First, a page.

St Alfege Church 300 years ago
‘The CASE of the Inhabitants of GREENWICH in the County of Kent, and Reasons why they ask Relief for Rebuilding their Parish-Church’, 1711
This week, St Alfege Church held a simple and moving re-enactment of a plea to Parliament of some 300 years ago to finance the reconstruction of their parish church having been destroyed in the Great Storm, and also for aid for some 2,000 seafarers who were shipwrecked in the naval disaster in the Isle of Scilly. Many were from Greenwich and Deptford Dockyard communities.
The fleet with Admiral Sir Cloudesley Shovell on board came to grief on a reef and resulted in devastating loss of life. Subsequently, additional essential navigational aids were invented, such as the Harrison Clock (now on display in the National Maritime Museum). Trinity House, the navigational authority, was also founded 300 years ago, based close by in Deptford Strond.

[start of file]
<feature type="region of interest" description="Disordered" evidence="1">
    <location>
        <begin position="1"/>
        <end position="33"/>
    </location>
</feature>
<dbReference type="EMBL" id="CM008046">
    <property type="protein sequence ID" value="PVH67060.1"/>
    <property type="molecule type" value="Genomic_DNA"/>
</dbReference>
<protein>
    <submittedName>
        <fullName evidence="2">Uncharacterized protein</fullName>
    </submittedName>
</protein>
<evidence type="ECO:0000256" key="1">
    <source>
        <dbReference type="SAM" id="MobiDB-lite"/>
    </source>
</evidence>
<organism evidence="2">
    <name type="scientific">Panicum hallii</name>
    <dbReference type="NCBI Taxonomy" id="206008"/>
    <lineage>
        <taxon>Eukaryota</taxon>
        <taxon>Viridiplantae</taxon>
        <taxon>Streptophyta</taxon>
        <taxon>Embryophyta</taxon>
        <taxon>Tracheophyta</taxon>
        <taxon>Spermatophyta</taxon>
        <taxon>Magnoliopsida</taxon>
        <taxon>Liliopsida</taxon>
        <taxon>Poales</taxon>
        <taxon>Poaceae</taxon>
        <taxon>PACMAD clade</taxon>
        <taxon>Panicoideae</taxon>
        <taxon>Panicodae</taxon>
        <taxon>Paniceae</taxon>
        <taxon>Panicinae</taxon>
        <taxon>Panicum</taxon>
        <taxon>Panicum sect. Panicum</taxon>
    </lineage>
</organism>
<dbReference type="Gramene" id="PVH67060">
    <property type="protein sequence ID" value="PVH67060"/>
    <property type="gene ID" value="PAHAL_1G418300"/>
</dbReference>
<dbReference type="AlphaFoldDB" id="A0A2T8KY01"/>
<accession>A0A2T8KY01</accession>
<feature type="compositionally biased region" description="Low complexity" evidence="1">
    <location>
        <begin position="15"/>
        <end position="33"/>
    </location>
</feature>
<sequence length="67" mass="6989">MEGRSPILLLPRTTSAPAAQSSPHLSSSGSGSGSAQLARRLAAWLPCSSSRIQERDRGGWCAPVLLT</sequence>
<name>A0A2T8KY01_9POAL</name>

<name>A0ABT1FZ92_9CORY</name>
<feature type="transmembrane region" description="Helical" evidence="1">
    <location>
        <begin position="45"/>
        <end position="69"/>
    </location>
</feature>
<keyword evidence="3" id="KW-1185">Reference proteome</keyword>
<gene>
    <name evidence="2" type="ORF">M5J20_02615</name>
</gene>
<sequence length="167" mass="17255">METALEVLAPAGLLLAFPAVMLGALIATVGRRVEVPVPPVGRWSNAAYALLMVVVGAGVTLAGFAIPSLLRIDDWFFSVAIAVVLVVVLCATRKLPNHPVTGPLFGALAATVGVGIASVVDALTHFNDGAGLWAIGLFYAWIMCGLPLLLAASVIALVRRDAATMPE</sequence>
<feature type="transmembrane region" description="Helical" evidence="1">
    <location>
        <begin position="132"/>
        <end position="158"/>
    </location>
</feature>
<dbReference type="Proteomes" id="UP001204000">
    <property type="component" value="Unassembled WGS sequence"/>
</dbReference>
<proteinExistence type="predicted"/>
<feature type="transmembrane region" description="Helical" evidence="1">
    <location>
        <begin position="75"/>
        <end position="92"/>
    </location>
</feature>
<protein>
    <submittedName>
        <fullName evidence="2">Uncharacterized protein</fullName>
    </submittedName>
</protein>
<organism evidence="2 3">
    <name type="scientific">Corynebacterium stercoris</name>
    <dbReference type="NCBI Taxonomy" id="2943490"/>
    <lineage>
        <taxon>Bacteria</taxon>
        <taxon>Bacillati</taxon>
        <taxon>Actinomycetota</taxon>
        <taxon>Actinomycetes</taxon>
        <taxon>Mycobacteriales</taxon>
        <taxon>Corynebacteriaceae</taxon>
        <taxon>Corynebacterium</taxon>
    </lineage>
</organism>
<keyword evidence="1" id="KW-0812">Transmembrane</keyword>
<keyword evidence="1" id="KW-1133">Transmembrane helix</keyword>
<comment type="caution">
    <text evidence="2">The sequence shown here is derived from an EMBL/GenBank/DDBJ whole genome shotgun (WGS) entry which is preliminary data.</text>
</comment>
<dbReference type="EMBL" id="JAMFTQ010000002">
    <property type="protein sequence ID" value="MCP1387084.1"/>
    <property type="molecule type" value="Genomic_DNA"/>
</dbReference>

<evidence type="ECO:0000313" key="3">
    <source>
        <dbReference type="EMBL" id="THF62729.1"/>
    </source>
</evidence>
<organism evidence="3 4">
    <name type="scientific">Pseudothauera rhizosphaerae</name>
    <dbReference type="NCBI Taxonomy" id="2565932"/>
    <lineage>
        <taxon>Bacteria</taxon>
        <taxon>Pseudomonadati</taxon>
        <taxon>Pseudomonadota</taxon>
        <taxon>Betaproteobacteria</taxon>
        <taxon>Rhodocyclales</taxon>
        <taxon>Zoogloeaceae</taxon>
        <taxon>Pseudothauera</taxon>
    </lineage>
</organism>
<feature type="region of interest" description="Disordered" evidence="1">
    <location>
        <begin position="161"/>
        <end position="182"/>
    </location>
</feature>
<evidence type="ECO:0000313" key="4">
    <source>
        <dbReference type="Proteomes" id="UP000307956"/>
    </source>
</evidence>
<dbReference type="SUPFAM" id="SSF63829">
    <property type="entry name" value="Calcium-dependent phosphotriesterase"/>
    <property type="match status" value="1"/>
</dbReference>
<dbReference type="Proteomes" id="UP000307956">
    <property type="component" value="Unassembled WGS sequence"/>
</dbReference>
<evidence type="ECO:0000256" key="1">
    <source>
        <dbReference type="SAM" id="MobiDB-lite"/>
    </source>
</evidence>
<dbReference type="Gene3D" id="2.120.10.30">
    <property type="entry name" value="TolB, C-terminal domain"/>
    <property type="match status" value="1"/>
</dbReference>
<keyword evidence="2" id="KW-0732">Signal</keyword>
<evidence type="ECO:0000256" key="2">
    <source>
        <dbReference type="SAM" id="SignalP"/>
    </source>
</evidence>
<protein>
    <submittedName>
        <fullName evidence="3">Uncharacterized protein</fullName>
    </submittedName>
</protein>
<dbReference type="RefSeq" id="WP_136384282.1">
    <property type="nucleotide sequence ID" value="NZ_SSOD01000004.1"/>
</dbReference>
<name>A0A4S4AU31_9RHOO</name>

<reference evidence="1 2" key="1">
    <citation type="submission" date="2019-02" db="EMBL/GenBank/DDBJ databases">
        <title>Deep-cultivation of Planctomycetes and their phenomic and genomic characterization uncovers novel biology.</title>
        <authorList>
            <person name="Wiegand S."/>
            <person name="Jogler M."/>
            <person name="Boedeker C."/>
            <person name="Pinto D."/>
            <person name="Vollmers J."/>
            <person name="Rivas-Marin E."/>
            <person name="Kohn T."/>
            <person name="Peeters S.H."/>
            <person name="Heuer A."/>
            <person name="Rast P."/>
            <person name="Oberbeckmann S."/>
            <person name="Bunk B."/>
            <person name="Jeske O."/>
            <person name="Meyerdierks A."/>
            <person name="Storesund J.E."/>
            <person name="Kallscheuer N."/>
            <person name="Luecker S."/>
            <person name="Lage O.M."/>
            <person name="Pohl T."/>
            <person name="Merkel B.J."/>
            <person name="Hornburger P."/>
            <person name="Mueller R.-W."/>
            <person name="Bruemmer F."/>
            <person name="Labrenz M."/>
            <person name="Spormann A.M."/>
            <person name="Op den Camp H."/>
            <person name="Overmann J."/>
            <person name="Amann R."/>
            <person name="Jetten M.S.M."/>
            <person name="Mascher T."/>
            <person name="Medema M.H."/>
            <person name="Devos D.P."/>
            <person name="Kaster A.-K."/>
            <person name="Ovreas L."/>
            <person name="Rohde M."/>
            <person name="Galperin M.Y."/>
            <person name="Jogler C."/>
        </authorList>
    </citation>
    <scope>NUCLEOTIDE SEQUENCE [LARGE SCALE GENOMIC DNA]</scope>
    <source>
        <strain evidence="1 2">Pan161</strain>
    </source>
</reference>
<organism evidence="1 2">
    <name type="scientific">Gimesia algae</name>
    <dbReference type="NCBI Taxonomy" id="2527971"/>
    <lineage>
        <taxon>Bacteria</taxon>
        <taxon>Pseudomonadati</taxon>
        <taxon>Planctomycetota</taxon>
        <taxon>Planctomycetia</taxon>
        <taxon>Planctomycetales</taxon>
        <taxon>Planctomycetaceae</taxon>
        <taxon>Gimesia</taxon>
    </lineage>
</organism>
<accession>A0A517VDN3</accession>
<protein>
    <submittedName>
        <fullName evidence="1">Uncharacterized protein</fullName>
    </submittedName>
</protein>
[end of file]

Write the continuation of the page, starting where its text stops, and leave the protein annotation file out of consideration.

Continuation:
The ceremony was held this week on St. Valentine’s Day in St. Alfege’s Church – the first church rebuilt by Hawksmoor and Sir Christopher Wren after the great Fire of London. This was a moving re-enactment, with the Church Wardens submitting their plea to civic and church leaders before a gathering of parish men. St Alfege also celebrated with the announcement of their successful lottery grant application, which will enable further essential refurbishment of this monumental landmark in Greenwich Town Centre.